By Simon Dupont, Regional Sales Coordinator
Hospitals throughout the UK are fit to bursting. The NHS has already seen patient number rise by more than 30% in the last decade to almost 16m* and, with the UK’s population set to grown by a further 6m by 2030, space is literally running out.
Working closely with the healthcare profession, I’ve seen first-hand the challenges hospitals are facing. Estates and Facilities teams have to tackle the big question: Where will we put everyone?
Managers are having to find smarter, and affordable, ways of accommodating an increasing number of in and out patients, plus all of the equipment and furniture needed to support them. Where budget permits, major capital projects to build new wards and departments also need to be managed.
Among the common challenges are:
· Trying to squeeze ever more furniture into areas
· The need for additional IT and other equipment taking up critical space
· The requirement for larger furniture – such as bariatric support
· Inpatients with expensive belongings such as smart phones and tablets and needing to store them securely.
Here are a few helpful tips that I’ve picked up along the way that will help:
⁻ Consider having a cupboard clear out - is all of the equipment and paperwork really needed?
⁻ With a bit of creative thinking some hospitals have transformed large storage cupboards into clinic rooms, could that work for you?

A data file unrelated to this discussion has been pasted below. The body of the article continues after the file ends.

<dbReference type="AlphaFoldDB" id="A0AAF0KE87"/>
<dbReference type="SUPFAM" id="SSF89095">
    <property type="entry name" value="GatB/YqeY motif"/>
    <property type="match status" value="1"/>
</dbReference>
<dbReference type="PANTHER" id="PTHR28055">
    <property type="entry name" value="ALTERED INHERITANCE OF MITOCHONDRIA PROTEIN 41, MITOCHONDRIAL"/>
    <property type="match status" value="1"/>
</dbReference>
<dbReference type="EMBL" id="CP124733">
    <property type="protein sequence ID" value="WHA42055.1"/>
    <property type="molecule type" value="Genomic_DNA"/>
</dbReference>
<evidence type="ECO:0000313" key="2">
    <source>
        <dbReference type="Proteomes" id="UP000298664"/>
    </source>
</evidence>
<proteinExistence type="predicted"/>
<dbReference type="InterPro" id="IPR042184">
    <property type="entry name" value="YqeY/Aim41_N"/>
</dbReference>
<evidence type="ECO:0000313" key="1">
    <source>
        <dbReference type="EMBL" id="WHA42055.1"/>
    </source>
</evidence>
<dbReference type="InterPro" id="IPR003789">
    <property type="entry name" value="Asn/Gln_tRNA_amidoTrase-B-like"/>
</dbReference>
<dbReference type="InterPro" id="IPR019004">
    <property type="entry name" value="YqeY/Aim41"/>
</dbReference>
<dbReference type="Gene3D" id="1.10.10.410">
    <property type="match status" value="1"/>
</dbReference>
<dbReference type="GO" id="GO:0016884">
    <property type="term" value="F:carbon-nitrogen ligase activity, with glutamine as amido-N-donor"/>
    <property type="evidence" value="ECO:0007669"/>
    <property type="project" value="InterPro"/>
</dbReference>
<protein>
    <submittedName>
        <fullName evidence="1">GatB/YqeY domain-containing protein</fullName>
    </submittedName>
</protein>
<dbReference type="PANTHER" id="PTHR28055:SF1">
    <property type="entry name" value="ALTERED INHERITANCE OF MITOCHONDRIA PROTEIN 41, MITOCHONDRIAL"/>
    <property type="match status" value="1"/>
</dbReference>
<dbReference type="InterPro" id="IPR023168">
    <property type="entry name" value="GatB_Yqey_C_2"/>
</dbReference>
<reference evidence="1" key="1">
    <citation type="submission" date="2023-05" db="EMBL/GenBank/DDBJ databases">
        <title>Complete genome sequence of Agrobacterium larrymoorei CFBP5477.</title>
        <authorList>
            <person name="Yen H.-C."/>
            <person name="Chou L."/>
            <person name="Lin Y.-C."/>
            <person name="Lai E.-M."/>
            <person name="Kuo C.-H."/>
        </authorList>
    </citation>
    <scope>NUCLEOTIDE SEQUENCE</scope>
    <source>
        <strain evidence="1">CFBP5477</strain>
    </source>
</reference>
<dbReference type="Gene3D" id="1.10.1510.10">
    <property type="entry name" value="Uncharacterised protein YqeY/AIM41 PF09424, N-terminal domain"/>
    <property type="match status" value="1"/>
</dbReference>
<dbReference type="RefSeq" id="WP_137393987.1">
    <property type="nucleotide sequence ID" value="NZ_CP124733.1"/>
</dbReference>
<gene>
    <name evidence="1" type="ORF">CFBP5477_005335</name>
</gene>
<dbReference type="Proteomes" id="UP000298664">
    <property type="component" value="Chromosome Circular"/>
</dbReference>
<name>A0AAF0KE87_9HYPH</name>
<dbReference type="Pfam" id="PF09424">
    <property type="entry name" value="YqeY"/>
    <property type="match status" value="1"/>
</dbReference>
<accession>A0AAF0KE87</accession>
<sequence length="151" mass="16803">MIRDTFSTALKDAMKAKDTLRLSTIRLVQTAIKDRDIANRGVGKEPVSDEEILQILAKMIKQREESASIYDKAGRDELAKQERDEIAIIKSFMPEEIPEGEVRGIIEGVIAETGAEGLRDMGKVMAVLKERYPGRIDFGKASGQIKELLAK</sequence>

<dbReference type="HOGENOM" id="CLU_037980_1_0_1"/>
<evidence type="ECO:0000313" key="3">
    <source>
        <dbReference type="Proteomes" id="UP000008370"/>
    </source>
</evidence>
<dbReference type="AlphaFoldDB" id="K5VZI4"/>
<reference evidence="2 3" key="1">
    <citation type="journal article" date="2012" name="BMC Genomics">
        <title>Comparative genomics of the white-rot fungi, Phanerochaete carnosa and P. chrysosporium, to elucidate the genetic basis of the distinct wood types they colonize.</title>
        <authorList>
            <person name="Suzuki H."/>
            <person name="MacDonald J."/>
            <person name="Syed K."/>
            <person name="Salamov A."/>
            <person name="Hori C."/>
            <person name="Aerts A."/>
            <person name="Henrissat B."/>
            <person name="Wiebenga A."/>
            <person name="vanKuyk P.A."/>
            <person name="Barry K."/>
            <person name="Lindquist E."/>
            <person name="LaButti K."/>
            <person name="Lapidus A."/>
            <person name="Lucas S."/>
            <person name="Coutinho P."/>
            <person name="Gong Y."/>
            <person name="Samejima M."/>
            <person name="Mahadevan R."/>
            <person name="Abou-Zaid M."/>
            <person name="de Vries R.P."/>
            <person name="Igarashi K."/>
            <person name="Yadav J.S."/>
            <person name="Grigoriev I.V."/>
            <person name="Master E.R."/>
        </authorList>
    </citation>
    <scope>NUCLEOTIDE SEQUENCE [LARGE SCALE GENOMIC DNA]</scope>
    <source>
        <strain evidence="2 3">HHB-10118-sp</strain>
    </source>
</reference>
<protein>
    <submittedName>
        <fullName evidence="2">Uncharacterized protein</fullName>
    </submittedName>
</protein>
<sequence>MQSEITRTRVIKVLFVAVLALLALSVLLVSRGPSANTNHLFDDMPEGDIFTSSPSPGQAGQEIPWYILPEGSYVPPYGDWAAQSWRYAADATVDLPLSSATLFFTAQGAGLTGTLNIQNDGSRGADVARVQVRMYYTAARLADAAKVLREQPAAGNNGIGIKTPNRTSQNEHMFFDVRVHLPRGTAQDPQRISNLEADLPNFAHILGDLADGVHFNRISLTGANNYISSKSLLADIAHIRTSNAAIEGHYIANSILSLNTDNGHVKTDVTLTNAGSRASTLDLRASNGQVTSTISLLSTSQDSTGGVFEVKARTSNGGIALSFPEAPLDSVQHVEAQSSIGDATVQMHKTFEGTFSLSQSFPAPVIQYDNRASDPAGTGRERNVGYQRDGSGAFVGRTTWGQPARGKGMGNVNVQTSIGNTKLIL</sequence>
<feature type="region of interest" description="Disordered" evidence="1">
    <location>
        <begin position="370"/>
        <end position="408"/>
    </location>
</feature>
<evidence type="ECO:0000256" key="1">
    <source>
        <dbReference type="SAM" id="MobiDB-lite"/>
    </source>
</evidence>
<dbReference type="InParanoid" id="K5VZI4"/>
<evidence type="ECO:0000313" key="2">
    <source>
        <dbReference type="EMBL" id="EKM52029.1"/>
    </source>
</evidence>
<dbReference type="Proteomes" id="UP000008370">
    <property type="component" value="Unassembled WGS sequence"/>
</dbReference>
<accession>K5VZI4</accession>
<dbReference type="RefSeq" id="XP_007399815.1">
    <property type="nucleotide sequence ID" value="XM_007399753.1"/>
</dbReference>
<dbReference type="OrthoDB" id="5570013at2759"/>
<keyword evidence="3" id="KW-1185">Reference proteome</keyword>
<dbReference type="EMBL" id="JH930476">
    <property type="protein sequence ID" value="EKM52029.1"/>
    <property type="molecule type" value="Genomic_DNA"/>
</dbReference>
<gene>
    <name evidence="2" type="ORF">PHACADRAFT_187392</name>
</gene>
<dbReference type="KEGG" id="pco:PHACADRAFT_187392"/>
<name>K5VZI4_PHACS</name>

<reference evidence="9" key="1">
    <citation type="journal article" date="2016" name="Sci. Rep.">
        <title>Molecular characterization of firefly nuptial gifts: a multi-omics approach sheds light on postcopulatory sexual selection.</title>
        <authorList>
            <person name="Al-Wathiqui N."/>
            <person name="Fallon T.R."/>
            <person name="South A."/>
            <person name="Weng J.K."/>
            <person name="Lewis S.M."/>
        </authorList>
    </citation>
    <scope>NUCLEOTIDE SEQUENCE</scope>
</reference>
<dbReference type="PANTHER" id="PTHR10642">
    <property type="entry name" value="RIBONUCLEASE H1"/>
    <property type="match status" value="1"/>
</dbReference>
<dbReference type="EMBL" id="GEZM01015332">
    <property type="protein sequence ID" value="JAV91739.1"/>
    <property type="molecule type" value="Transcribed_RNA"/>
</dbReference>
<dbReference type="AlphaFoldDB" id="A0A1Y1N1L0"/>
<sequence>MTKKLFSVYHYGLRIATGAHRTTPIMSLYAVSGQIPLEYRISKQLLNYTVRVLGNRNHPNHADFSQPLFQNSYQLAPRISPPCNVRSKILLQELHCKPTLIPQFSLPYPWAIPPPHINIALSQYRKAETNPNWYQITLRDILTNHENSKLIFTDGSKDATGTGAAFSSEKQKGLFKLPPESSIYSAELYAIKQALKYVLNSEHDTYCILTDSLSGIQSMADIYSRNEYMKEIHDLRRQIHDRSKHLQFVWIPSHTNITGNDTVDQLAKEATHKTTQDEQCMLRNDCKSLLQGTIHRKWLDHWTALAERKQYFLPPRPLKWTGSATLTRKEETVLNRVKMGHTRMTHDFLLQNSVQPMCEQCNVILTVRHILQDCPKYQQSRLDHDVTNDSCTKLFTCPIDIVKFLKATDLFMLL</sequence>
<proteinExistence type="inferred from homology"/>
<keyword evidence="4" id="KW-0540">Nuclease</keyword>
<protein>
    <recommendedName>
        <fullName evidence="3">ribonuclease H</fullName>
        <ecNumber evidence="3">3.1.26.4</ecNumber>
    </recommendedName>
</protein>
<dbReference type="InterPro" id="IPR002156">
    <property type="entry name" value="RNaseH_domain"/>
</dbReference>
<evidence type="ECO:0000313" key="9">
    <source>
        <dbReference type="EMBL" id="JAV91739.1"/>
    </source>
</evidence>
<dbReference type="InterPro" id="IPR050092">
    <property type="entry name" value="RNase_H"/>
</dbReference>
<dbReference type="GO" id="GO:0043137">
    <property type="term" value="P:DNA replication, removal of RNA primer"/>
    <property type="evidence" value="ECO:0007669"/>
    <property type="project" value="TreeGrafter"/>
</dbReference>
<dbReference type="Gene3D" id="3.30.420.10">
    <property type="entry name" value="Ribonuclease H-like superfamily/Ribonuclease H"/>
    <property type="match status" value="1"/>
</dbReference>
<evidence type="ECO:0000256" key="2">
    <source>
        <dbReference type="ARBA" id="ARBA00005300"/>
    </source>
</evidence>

⁻ Re-think what storage options day patients really need. A locker could perhaps be replaced with a fold-down table mounted on the side of chair.
⁻ Where wards need wardrobe space, mounting one on the back of a locker rather than to the side will take up less room.
⁻ There’s no getting away from the fact that bariatric furniture is wide and takes up space. While it’s a must in some areas, consider whether it can be stored centrally.
Sleek and slim
⁻ When it comes to trolleys go up rather than out. Slimline ranges offer ample storage solutions at a fraction of the floor space.
⁻ Likewise, many patient chairs now come with slimmer armrests which are just as comfortable and save space!
Stack ‘em up
⁻ While a core part of any ward, free standing furniture can cause a major headache when not in use. Folding or nesting options provides a solution. Nesting IV poles and folding wheelchairs can be stored more easily.
Set space free
⁻ Even simply repositioning furniture can free- up space you didn’t realise you had.
⁻ Moving reception furniture can make greater use of space and fit in more chairs. Just remember to take expert advice on fire safety and disabled access requirements.
⁻ While traditionally people have always had a dedicated work desk there is a trend towards more flexible working. For example, using a mobile computer workstation which will take up less wall space.
⁻ For new build projects, many of the above steps can be used to help future-proof spaces.
⁻ Architects can work hand-in-hand with furniture suppliers to create a smart space that not only maximises every area but is also spot-on for patient and hospital staff wellbeing.
⁻ Not only that, but most furniture can be manufactured in a huge range of colours to compliment any colour scheme.
There are plenty of space saving options out there. Making small changes to the furniture used and where it’s placed can make a big difference.
If in doubt, talk to an expert who will guide you through the whole process. Remember, every little helps!
*Source: NHS Confederation.